College Sports Labor

The utilization of black athletic talent in institutions of learning when the student athletes are not getting a deserving education reveals a hypocrisy that continues to draw criticisms (Foster, 2005; Sack and Staurowsky, 1998; Singer, 2005). The NCAA data for 2008 show that Graduation Success Rate (GSR) for Division 1 players has reached 78 percent (Sander, 2008) for the 1998 to 2001 academic years. The same GSR improved to 79 percent for student athletes who joined College in 2001. The GSR however varies widely by sport, race and gender (Fountain & Finley, 2009). Basketball men graduated at 62 percent; Football 66 percent; Lacrosse 88 percent; Water polo 87 percent; Fencing and Gymnastics each 86 percent. On average, Women athletes graduated 87 percent compared to men’s 71 percent. For Women’s sports, Ski graduated 96 percent, Gymnastics 95 percent; Field hockey and Lacrosse 94 percent for each; Basketball 82 percent; and Bowling came last at 68 percent (Sander, 2008). While a March 2009 report for the men’s and women’s basketball teams in the national tournament revealed that a substantial gap persists between the graduation rates of white and black athletes: Fifty-eight percent of the teams graduated 70 percent or more of their white players, compared with 32 percent of their black ones (Sander, 2009). This disparity reveals the deep challenges as well as the futility of the majority of them attempting to use sport as an elevator in their social lives via college (Singer, 2005).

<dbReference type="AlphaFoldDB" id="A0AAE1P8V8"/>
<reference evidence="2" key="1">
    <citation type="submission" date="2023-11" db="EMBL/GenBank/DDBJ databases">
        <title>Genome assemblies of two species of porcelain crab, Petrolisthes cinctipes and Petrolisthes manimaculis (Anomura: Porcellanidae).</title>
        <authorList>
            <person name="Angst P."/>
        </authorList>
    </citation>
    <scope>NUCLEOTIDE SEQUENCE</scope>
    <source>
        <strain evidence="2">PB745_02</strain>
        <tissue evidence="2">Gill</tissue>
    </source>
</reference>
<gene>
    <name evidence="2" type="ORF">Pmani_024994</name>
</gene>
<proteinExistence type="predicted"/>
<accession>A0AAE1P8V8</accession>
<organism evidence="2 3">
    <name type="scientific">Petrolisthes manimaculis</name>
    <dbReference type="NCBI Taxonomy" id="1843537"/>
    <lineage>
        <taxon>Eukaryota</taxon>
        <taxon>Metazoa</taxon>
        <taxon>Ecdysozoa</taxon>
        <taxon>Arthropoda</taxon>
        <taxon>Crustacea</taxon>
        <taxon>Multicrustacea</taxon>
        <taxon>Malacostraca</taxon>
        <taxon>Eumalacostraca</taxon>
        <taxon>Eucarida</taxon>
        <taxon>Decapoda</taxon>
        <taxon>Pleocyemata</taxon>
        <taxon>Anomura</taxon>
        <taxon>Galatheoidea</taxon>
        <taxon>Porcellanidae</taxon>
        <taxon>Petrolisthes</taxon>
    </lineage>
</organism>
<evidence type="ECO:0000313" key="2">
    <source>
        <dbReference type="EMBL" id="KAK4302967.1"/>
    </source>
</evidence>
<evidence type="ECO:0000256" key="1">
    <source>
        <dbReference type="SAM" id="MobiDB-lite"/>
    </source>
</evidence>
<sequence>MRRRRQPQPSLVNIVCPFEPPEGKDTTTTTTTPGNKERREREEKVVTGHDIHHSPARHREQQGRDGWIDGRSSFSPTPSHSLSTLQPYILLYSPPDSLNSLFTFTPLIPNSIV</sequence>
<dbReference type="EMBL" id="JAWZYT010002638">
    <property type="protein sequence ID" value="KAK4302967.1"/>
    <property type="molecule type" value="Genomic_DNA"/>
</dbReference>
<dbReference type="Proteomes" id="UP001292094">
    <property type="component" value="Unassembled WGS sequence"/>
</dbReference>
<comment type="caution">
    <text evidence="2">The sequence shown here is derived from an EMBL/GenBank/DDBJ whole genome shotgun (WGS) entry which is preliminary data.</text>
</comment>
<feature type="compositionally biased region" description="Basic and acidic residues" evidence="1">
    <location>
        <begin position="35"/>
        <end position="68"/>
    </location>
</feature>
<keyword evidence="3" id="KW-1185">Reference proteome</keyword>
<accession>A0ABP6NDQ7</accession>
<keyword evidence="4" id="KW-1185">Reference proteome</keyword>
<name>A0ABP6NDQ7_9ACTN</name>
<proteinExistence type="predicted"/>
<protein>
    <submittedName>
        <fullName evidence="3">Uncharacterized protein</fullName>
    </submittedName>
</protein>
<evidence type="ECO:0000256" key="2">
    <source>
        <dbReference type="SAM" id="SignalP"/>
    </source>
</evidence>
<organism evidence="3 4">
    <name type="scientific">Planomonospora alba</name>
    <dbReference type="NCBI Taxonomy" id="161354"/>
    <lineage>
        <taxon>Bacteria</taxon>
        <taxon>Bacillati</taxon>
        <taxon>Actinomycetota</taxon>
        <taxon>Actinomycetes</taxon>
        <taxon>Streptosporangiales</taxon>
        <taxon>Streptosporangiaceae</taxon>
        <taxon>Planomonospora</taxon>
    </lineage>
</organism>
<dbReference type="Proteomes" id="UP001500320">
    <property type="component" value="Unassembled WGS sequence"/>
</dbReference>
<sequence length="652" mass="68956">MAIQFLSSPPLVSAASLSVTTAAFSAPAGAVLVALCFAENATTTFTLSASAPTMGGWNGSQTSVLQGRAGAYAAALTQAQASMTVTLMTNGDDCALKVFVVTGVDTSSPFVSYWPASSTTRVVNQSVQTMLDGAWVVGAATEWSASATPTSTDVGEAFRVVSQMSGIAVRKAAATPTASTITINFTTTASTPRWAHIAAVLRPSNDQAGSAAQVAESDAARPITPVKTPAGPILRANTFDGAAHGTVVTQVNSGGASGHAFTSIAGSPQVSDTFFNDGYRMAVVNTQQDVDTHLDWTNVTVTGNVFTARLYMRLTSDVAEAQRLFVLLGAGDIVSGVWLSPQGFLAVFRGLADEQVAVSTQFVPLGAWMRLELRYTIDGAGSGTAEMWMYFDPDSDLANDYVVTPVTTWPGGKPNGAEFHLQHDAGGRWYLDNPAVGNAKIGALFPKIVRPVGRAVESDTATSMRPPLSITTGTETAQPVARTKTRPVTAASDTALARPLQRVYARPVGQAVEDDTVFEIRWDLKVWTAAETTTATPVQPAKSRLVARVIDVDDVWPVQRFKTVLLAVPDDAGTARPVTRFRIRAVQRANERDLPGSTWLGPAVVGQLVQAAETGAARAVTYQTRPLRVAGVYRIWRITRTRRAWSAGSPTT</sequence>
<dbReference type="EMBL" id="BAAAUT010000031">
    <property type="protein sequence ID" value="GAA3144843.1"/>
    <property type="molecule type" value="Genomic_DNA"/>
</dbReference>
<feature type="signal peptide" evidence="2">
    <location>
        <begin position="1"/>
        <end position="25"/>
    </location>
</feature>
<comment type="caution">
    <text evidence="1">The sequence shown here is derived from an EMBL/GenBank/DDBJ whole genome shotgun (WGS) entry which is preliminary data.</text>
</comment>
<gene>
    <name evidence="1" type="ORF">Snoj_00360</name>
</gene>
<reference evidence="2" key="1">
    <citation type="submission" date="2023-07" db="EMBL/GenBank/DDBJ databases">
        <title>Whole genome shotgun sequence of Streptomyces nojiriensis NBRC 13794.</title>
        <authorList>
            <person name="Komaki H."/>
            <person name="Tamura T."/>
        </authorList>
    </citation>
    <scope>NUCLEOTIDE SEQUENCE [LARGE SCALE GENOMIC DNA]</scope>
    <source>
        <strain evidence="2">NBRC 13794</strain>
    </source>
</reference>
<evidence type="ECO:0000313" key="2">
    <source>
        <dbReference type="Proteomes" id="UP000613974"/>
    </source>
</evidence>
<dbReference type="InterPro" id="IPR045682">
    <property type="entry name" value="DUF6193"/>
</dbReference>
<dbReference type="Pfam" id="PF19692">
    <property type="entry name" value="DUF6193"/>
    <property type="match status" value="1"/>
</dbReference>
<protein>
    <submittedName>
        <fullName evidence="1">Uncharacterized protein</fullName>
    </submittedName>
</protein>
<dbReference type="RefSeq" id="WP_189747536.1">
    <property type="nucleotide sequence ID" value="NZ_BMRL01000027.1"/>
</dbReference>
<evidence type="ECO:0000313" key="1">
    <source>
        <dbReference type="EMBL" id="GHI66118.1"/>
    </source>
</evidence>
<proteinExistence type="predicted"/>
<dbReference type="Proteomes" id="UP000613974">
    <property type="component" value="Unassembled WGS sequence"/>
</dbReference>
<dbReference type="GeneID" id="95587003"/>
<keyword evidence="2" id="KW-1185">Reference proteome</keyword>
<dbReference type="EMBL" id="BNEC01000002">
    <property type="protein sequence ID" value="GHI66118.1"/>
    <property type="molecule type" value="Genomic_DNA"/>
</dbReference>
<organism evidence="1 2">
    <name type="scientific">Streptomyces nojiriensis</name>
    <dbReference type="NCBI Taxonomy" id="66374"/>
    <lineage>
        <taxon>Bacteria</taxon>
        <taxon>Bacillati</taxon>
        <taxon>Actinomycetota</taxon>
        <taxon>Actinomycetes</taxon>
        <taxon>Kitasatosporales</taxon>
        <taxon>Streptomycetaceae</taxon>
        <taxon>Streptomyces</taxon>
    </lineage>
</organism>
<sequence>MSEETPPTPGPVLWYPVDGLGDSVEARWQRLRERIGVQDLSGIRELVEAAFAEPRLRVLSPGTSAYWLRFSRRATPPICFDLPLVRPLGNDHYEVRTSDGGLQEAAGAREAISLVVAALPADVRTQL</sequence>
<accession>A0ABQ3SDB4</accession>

It is obvious that sports where black athletes are heavily represented such as basketball and football are at the bottom of the graduation rates. Yet the revenue from these two is what subsidizes the other sports that are graduating high rates of students and are predominantly White. According to Asim (2006:48), while the “kids are slam dunking and flying into the end zone, they are not learning much as most colleges have confused commerce with education”. Additionally, the sheer involvement and obsessive pursuit for athletic excellence on the part of black student athletes compromise their physical and mental application towards academic achievement that is critical to successful matriculation in college.

Authors such as Sack and Staurowsky (1998) have labeled the athletics talent as black athletic labor. Indeed the authors argue that the dominant role of blacks in collegiate sport would seem, superficially, to provide evidence that sport is an elevator to success. However, closer examination shows that universities are more concerned with exploiting the athletic talent of the black community than with nurturing its academic potential. The affirmative action programs in place for regular minority students compared to student athletes also reveal the fact that colleges are more concerned with producing winning sports teams than seeking to produce graduates in education, law, medicine, economics, business and engineering particularly from amongst people of color (Sack and Staurowsky, 1998; Singer, 2005).